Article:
A well-designed street that works for everyone, whether you’re walking or biking, taking a bus or driving a car, becomes not just a way to get from A to B, but a true destination itself. A growing number of cities around the world are embracing public art as an effective and relatively low-cost strategy to activate their streets and make them safer and more inviting to resident and visitors
Unhealthy diets are a leading risk factor for illness and death globally. Since 2012, Bloomberg Philanthropies has supported efforts around the world to promote healthier eating. The COVID-19 pandemic has both exposed the fault lines in our food system and reinforced the relationship between nutritious diets and health, bringing a new urgency to the need to ensure that everyone can access foods that nourish. On this World Children’s Day, we are pleased to host a guest blog from two organizations that are working to do just that: UNICEF and World Obesity Federation. As they describe below, there are important opportunities to get this right and doing so will require listening to and engaging young people.
City governments around the world are using technology to overcome challenges and drive progress, and Bloomberg Associates’ Media and Digital Strategies team captured some of these innovative efforts in a Digital City Tools 2020 report.
A South African doctor and sexual and reproductive health rights activist, Dr. T was appointed the new United Nations Special Rapporteur on the right to health in July. In her role, she studies national practices and experiences with physical and mental health in UN partner countries around the world and makes recommendations on how to ensure the protection of the right to health.
In response to a lack of federal leadership, U.S. states, cities, businesses, and other non-federal actors have taken it upon themselves to keep moving us towards our Paris Agreement goals. These coalitions committed to climate action represent nearly 70% of US GDP, nearly two-thirds of the U.S. population, and over half of U.S. greenhouse gas emissions.
In this episode, Johns Hopkins Bloomberg School of Public Health Dean Ellen MacKenzie joins Dr. Fauci, the director of the National Institute of Allergy and Infectious Diseases, for the first installment of the Johns Hopkins University’s Health Policy forum. The webcast originally aired on October 16. The audio is adapted from Public Health on Call, a daily podcast from the Johns Hopkins Bloomberg School of Public Health.
The Collaborative Cities: A Guide for Designing, Implementing, and Sustaining Strategic Partnerships draws on the partnership experiences of Bloomberg Philanthropies, Bloomberg Associates, city officials, and private sector and nonprofit leaders. The guide highlights many general best practices and lessons that can be applied across municipalities, and offers some guidance on how city leaders can adapt approaches to their own circumstances and challenges.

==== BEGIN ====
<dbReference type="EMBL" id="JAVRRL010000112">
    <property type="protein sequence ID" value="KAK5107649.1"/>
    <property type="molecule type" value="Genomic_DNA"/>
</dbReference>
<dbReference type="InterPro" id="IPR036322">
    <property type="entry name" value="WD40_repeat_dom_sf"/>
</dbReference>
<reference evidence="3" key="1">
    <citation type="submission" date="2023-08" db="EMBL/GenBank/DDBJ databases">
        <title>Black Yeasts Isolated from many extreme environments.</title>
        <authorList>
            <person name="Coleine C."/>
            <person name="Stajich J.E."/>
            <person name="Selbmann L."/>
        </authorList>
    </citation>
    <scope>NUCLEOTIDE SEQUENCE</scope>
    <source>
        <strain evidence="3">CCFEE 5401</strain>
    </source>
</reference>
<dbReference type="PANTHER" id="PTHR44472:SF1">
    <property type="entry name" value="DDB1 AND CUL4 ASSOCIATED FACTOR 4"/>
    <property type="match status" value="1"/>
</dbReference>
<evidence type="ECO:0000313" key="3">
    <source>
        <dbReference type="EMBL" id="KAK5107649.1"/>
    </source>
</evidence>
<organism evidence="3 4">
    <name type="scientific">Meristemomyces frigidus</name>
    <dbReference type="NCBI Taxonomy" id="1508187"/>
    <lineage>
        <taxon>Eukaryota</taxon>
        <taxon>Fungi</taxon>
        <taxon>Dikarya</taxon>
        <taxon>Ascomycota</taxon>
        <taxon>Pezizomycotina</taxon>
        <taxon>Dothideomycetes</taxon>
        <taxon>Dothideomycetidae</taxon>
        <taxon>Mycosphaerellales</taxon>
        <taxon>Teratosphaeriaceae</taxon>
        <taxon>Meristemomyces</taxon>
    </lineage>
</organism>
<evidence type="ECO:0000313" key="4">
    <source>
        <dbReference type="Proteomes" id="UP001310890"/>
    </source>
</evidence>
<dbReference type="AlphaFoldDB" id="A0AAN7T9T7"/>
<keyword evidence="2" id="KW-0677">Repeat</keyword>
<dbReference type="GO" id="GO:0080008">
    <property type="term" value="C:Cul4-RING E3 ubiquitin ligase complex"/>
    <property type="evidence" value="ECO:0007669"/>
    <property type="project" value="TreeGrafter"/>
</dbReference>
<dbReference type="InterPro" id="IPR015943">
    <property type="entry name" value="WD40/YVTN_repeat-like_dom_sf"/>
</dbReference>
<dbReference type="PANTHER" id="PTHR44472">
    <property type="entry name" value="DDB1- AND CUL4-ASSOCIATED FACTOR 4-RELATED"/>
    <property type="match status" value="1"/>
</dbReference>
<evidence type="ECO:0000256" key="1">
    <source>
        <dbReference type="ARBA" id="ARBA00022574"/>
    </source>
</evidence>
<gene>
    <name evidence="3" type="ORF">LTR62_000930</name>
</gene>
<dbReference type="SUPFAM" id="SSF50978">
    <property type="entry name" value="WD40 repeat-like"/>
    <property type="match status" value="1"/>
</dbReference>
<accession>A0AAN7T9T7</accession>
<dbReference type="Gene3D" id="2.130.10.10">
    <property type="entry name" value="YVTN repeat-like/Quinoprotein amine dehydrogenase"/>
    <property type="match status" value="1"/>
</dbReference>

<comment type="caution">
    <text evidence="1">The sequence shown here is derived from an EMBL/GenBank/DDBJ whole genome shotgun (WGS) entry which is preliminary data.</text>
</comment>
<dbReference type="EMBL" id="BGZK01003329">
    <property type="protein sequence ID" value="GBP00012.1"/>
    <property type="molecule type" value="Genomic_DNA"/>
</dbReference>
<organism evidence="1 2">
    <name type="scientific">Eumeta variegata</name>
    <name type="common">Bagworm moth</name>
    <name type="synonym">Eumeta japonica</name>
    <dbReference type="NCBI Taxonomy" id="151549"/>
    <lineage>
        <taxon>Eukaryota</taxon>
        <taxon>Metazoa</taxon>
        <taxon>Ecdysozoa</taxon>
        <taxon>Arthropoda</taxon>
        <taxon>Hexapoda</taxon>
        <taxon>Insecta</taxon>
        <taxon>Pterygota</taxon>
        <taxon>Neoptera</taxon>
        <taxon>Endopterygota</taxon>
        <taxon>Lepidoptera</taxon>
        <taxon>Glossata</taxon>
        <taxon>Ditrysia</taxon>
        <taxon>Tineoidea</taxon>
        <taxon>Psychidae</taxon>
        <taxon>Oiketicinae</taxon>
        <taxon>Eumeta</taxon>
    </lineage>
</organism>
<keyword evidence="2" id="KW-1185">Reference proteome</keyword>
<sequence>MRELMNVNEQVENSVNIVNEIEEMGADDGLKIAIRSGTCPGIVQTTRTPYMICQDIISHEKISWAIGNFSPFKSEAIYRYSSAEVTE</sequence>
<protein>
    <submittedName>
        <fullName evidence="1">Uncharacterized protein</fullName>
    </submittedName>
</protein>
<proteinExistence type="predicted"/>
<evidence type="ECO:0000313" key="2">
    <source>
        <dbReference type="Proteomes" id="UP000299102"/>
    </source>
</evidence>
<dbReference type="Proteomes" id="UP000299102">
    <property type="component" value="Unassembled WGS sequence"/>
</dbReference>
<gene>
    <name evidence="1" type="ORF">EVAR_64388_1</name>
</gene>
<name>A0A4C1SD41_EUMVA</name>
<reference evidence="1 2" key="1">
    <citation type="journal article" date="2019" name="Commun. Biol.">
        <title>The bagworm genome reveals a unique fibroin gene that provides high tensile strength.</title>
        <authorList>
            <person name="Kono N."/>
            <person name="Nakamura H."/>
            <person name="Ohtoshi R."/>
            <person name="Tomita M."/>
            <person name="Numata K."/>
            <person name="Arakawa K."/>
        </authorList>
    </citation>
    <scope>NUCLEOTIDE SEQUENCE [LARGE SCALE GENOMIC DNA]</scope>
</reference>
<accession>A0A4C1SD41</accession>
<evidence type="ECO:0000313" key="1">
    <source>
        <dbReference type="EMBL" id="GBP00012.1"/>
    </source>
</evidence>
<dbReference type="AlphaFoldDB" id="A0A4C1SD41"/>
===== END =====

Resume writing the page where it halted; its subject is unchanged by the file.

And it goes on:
Prior to the coronavirus pandemic, HeartSmiles convened youth at the Johns Hopkins Bloomberg School of Public Health in East Baltimore for personal development programming, leadership training, and college and career mentorship in collaboration with the school’s Center for Adolescent Health. HeartSmiles aims to inspire youth to be leaders in their communities and to demonstrate leadership in real time through activities that build character.
What measures can we take to limit – and someday eliminate – air pollution? To answer that question, we need more and better data. Through Bloomberg Philanthropies’ partnerships across the globe, we’re helping cities to measure exactly how much pollution there is, pinpoint its sources and understand the real-life impacts. This data can lead to smart policies and safer and healthier cities, and further our mission of ensuring better, longer lives for the greatest number of people.
On World Food Day, this Follow the Data episode discusses why food is political; the connection between hunger, obesity, and climate change; and how the COVID-19 pandemic has exposed the need – and opportunities – to create a healthier and more socially just food system.
Bloomberg Philanthropies has been working with the Sierra Club to phase out coal power in favor of cleaner, healthier forms of energy. Through our work on the Beyond Coal campaign, we’ve helped retire 60% of domestic coal plants, and are on track to retire 100% of the nation’s coal plants by 2030. Beyond Coal estimates that these plant closures have saved an estimated 7,600 lives, prevented nearly 12,000 heart attacks, and resulted in an estimated annual savings of $3.6 billion in health care costs.